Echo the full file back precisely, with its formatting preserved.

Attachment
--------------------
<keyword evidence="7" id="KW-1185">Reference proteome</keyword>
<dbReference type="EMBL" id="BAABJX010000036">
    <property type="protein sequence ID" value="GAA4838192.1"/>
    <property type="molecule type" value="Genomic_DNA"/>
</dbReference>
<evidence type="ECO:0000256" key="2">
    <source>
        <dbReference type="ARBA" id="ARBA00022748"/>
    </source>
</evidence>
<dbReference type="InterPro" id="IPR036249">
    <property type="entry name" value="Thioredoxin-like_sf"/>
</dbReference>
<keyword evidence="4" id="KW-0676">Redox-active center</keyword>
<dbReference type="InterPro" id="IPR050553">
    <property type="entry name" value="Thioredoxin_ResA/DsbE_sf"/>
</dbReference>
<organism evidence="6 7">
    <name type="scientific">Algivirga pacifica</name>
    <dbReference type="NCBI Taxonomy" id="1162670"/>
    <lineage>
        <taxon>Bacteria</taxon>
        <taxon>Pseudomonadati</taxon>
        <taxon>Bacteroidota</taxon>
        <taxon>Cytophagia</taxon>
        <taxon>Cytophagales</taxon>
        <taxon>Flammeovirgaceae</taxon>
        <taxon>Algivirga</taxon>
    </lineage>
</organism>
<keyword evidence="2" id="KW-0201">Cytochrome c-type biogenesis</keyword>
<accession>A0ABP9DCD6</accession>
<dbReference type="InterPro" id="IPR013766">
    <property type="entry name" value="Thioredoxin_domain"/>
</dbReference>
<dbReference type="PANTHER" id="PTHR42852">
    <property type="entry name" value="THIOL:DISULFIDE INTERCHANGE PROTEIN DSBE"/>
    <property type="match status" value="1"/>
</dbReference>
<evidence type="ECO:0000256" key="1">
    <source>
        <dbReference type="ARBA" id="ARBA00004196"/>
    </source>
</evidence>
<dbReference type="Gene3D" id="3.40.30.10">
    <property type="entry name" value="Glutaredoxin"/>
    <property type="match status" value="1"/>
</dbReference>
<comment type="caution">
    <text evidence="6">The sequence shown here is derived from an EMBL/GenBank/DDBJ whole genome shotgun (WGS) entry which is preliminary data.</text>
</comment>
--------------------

<keyword evidence="7" id="KW-1185">Reference proteome</keyword>
<dbReference type="EMBL" id="BAABJX010000036">
    <property type="protein sequence ID" value="GAA4838192.1"/>
    <property type="molecule type" value="Genomic_DNA"/>
</dbReference>
<evidence type="ECO:0000256" key="2">
    <source>
        <dbReference type="ARBA" id="ARBA00022748"/>
    </source>
</evidence>
<dbReference type="InterPro" id="IPR036249">
    <property type="entry name" value="Thioredoxin-like_sf"/>
</dbReference>
<keyword evidence="4" id="KW-0676">Redox-active center</keyword>
<dbReference type="InterPro" id="IPR050553">
    <property type="entry name" value="Thioredoxin_ResA/DsbE_sf"/>
</dbReference>
<organism evidence="6 7">
    <name type="scientific">Algivirga pacifica</name>
    <dbReference type="NCBI Taxonomy" id="1162670"/>
    <lineage>
        <taxon>Bacteria</taxon>
        <taxon>Pseudomonadati</taxon>
        <taxon>Bacteroidota</taxon>
        <taxon>Cytophagia</taxon>
        <taxon>Cytophagales</taxon>
        <taxon>Flammeovirgaceae</taxon>
        <taxon>Algivirga</taxon>
    </lineage>
</organism>
<keyword evidence="2" id="KW-0201">Cytochrome c-type biogenesis</keyword>
<accession>A0ABP9DCD6</accession>
<dbReference type="InterPro" id="IPR013766">
    <property type="entry name" value="Thioredoxin_domain"/>
</dbReference>
<dbReference type="PANTHER" id="PTHR42852">
    <property type="entry name" value="THIOL:DISULFIDE INTERCHANGE PROTEIN DSBE"/>
    <property type="match status" value="1"/>
</dbReference>
<evidence type="ECO:0000256" key="1">
    <source>
        <dbReference type="ARBA" id="ARBA00004196"/>
    </source>
</evidence>
<dbReference type="Gene3D" id="3.40.30.10">
    <property type="entry name" value="Glutaredoxin"/>
    <property type="match status" value="1"/>
</dbReference>
<comment type="caution">
    <text evidence="6">The sequence shown here is derived from an EMBL/GenBank/DDBJ whole genome shotgun (WGS) entry which is preliminary data.</text>
</comment>